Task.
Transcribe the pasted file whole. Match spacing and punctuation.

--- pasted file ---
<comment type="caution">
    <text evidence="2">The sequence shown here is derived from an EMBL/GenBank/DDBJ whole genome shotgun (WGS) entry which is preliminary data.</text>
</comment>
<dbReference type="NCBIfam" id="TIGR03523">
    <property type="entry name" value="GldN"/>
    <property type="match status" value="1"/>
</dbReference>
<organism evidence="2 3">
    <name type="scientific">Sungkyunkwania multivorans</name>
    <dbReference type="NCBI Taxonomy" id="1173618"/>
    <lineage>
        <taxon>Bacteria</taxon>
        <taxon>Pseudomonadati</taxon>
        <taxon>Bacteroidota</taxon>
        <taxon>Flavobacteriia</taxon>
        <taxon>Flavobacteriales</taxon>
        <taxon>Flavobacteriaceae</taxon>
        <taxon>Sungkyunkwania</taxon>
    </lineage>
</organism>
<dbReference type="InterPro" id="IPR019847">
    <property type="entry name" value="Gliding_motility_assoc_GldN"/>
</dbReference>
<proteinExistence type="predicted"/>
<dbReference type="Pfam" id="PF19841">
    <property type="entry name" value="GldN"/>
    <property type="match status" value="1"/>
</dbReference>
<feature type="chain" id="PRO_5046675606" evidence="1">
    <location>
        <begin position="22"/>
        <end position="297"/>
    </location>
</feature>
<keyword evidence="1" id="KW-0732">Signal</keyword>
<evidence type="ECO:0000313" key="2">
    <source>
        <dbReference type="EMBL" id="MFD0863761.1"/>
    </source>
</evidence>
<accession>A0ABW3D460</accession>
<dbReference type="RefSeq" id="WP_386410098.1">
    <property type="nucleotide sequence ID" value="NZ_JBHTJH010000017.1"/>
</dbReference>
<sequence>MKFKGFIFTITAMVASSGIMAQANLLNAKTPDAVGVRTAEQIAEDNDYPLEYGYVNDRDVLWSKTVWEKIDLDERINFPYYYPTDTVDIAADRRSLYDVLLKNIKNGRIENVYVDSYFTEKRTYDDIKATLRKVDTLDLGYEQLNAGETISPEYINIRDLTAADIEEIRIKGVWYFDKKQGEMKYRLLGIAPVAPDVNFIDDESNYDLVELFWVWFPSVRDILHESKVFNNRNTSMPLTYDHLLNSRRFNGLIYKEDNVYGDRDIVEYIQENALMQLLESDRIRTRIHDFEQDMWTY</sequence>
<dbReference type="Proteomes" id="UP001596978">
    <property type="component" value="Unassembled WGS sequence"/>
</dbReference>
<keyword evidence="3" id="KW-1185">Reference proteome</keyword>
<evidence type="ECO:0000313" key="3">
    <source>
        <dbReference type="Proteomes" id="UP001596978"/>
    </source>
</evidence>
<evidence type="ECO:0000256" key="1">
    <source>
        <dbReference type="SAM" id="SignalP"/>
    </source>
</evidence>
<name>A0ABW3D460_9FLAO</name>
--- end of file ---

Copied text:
<comment type="caution">
    <text evidence="2">The sequence shown here is derived from an EMBL/GenBank/DDBJ whole genome shotgun (WGS) entry which is preliminary data.</text>
</comment>
<dbReference type="NCBIfam" id="TIGR03523">
    <property type="entry name" value="GldN"/>
    <property type="match status" value="1"/>
</dbReference>
<organism evidence="2 3">
    <name type="scientific">Sungkyunkwania multivorans</name>
    <dbReference type="NCBI Taxonomy" id="1173618"/>
    <lineage>
        <taxon>Bacteria</taxon>
        <taxon>Pseudomonadati</taxon>
        <taxon>Bacteroidota</taxon>
        <taxon>Flavobacteriia</taxon>
        <taxon>Flavobacteriales</taxon>
        <taxon>Flavobacteriaceae</taxon>
        <taxon>Sungkyunkwania</taxon>
    </lineage>
</organism>
<dbReference type="InterPro" id="IPR019847">
    <property type="entry name" value="Gliding_motility_assoc_GldN"/>
</dbReference>
<proteinExistence type="predicted"/>
<dbReference type="Pfam" id="PF19841">
    <property type="entry name" value="GldN"/>
    <property type="match status" value="1"/>
</dbReference>
<feature type="chain" id="PRO_5046675606" evidence="1">
    <location>
        <begin position="22"/>
        <end position="297"/>
    </location>
</feature>
<keyword evidence="1" id="KW-0732">Signal</keyword>
<evidence type="ECO:0000313" key="2">
    <source>
        <dbReference type="EMBL" id="MFD0863761.1"/>
    </source>
</evidence>
<accession>A0ABW3D460</accession>
<dbReference type="RefSeq" id="WP_386410098.1">
    <property type="nucleotide sequence ID" value="NZ_JBHTJH010000017.1"/>
</dbReference>
<sequence>MKFKGFIFTITAMVASSGIMAQANLLNAKTPDAVGVRTAEQIAEDNDYPLEYGYVNDRDVLWSKTVWEKIDLDERINFPYYYPTDTVDIAADRRSLYDVLLKNIKNGRIENVYVDSYFTEKRTYDDIKATLRKVDTLDLGYEQLNAGETISPEYINIRDLTAADIEEIRIKGVWYFDKKQGEMKYRLLGIAPVAPDVNFIDDESNYDLVELFWVWFPSVRDILHESKVFNNRNTSMPLTYDHLLNSRRFNGLIYKEDNVYGDRDIVEYIQENALMQLLESDRIRTRIHDFEQDMWTY</sequence>
<dbReference type="Proteomes" id="UP001596978">
    <property type="component" value="Unassembled WGS sequence"/>
</dbReference>
<keyword evidence="3" id="KW-1185">Reference proteome</keyword>
<evidence type="ECO:0000313" key="3">
    <source>
        <dbReference type="Proteomes" id="UP001596978"/>
    </source>
</evidence>
<evidence type="ECO:0000256" key="1">
    <source>
        <dbReference type="SAM" id="SignalP"/>
    </source>
</evidence>
<name>A0ABW3D460_9FLAO</name>